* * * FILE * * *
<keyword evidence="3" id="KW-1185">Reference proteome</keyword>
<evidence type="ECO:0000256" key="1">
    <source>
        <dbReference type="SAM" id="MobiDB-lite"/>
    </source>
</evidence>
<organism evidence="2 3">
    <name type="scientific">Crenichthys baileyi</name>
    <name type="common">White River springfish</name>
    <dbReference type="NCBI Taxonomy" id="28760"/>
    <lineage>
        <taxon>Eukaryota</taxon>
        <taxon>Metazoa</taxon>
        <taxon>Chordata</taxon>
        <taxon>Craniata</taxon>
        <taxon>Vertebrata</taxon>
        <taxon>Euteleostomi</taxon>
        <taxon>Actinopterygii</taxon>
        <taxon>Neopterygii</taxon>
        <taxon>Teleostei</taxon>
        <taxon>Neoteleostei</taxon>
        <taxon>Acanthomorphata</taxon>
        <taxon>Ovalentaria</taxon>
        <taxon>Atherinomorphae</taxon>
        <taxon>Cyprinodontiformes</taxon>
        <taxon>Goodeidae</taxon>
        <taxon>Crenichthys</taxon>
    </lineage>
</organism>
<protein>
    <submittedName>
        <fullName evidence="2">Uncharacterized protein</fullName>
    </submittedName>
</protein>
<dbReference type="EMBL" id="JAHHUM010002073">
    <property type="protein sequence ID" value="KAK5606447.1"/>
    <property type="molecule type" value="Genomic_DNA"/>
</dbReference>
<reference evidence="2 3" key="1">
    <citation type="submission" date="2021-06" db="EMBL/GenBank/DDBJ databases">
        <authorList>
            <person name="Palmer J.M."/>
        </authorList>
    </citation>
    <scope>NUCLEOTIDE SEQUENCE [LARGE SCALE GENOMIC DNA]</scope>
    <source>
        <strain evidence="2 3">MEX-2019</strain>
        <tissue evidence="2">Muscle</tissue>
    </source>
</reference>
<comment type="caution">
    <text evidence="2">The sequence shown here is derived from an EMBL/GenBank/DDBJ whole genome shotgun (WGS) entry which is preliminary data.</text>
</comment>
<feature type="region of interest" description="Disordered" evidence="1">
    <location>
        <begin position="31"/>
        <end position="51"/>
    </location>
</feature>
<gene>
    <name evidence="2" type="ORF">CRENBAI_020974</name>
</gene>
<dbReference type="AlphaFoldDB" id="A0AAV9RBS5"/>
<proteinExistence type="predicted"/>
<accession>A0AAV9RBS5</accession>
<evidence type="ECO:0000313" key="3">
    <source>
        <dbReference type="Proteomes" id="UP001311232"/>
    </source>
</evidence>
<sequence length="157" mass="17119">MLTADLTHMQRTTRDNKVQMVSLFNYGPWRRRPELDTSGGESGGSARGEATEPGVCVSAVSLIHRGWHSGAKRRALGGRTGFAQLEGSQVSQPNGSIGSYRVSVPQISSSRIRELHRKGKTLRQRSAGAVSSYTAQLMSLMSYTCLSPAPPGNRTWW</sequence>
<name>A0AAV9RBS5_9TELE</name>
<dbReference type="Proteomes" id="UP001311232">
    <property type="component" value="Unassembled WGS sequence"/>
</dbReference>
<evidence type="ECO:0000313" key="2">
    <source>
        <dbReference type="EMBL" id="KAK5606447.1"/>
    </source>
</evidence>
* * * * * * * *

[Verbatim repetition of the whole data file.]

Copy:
<keyword evidence="3" id="KW-1185">Reference proteome</keyword>
<evidence type="ECO:0000256" key="1">
    <source>
        <dbReference type="SAM" id="MobiDB-lite"/>
    </source>
</evidence>
<organism evidence="2 3">
    <name type="scientific">Crenichthys baileyi</name>
    <name type="common">White River springfish</name>
    <dbReference type="NCBI Taxonomy" id="28760"/>
    <lineage>
        <taxon>Eukaryota</taxon>
        <taxon>Metazoa</taxon>
        <taxon>Chordata</taxon>
        <taxon>Craniata</taxon>
        <taxon>Vertebrata</taxon>
        <taxon>Euteleostomi</taxon>
        <taxon>Actinopterygii</taxon>
        <taxon>Neopterygii</taxon>
        <taxon>Teleostei</taxon>
        <taxon>Neoteleostei</taxon>
        <taxon>Acanthomorphata</taxon>
        <taxon>Ovalentaria</taxon>
        <taxon>Atherinomorphae</taxon>
        <taxon>Cyprinodontiformes</taxon>
        <taxon>Goodeidae</taxon>
        <taxon>Crenichthys</taxon>
    </lineage>
</organism>
<protein>
    <submittedName>
        <fullName evidence="2">Uncharacterized protein</fullName>
    </submittedName>
</protein>
<dbReference type="EMBL" id="JAHHUM010002073">
    <property type="protein sequence ID" value="KAK5606447.1"/>
    <property type="molecule type" value="Genomic_DNA"/>
</dbReference>
<reference evidence="2 3" key="1">
    <citation type="submission" date="2021-06" db="EMBL/GenBank/DDBJ databases">
        <authorList>
            <person name="Palmer J.M."/>
        </authorList>
    </citation>
    <scope>NUCLEOTIDE SEQUENCE [LARGE SCALE GENOMIC DNA]</scope>
    <source>
        <strain evidence="2 3">MEX-2019</strain>
        <tissue evidence="2">Muscle</tissue>
    </source>
</reference>
<comment type="caution">
    <text evidence="2">The sequence shown here is derived from an EMBL/GenBank/DDBJ whole genome shotgun (WGS) entry which is preliminary data.</text>
</comment>
<feature type="region of interest" description="Disordered" evidence="1">
    <location>
        <begin position="31"/>
        <end position="51"/>
    </location>
</feature>
<gene>
    <name evidence="2" type="ORF">CRENBAI_020974</name>
</gene>
<dbReference type="AlphaFoldDB" id="A0AAV9RBS5"/>
<proteinExistence type="predicted"/>
<accession>A0AAV9RBS5</accession>
<evidence type="ECO:0000313" key="3">
    <source>
        <dbReference type="Proteomes" id="UP001311232"/>
    </source>
</evidence>
<sequence length="157" mass="17119">MLTADLTHMQRTTRDNKVQMVSLFNYGPWRRRPELDTSGGESGGSARGEATEPGVCVSAVSLIHRGWHSGAKRRALGGRTGFAQLEGSQVSQPNGSIGSYRVSVPQISSSRIRELHRKGKTLRQRSAGAVSSYTAQLMSLMSYTCLSPAPPGNRTWW</sequence>
<name>A0AAV9RBS5_9TELE</name>
<dbReference type="Proteomes" id="UP001311232">
    <property type="component" value="Unassembled WGS sequence"/>
</dbReference>
<evidence type="ECO:0000313" key="2">
    <source>
        <dbReference type="EMBL" id="KAK5606447.1"/>
    </source>
</evidence>